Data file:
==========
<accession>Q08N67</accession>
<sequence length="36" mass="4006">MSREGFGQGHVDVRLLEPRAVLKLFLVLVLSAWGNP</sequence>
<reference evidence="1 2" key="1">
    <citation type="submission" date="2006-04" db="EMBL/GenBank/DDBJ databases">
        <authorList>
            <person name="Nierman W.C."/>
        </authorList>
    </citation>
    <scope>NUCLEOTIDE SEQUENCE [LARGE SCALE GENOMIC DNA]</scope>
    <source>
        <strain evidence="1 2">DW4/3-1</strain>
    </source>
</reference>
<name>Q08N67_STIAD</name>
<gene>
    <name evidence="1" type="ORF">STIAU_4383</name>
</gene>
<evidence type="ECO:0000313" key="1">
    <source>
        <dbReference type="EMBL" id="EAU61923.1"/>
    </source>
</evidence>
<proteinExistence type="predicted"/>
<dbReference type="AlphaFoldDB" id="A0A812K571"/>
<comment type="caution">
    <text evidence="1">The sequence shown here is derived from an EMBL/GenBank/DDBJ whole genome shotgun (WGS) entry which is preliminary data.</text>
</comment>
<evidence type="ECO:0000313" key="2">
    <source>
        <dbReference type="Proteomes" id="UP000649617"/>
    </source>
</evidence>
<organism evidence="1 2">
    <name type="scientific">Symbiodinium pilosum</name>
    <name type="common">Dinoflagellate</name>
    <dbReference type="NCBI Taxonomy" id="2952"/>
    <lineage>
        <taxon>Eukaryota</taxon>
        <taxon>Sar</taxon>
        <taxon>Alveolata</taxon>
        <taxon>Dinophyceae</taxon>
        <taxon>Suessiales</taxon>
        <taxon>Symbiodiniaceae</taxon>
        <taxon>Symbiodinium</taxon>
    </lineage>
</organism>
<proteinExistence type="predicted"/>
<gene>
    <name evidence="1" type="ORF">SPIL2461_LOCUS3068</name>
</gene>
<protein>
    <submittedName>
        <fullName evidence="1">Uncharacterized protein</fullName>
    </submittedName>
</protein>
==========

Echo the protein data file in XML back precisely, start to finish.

<accession>Q08N67</accession>
<sequence length="36" mass="4006">MSREGFGQGHVDVRLLEPRAVLKLFLVLVLSAWGNP</sequence>
<reference evidence="1 2" key="1">
    <citation type="submission" date="2006-04" db="EMBL/GenBank/DDBJ databases">
        <authorList>
            <person name="Nierman W.C."/>
        </authorList>
    </citation>
    <scope>NUCLEOTIDE SEQUENCE [LARGE SCALE GENOMIC DNA]</scope>
    <source>
        <strain evidence="1 2">DW4/3-1</strain>
    </source>
</reference>
<name>Q08N67_STIAD</name>
<gene>
    <name evidence="1" type="ORF">STIAU_4383</name>
</gene>
<evidence type="ECO:0000313" key="1">
    <source>
        <dbReference type="EMBL" id="EAU61923.1"/>
    </source>
</evidence>
<proteinExistence type="predicted"/>
<dbReference type="AlphaFoldDB" id="A0A812K571"/>
<comment type="caution">
    <text evidence="1">The sequence shown here is derived from an EMBL/GenBank/DDBJ whole genome shotgun (WGS) entry which is preliminary data.</text>
</comment>
<evidence type="ECO:0000313" key="2">
    <source>
        <dbReference type="Proteomes" id="UP000649617"/>
    </source>
</evidence>
<organism evidence="1 2">
    <name type="scientific">Symbiodinium pilosum</name>
    <name type="common">Dinoflagellate</name>
    <dbReference type="NCBI Taxonomy" id="2952"/>
    <lineage>
        <taxon>Eukaryota</taxon>
        <taxon>Sar</taxon>
        <taxon>Alveolata</taxon>
        <taxon>Dinophyceae</taxon>
        <taxon>Suessiales</taxon>
        <taxon>Symbiodiniaceae</taxon>
        <taxon>Symbiodinium</taxon>
    </lineage>
</organism>
<proteinExistence type="predicted"/>
<gene>
    <name evidence="1" type="ORF">SPIL2461_LOCUS3068</name>
</gene>
<protein>
    <submittedName>
        <fullName evidence="1">Uncharacterized protein</fullName>
    </submittedName>
</protein>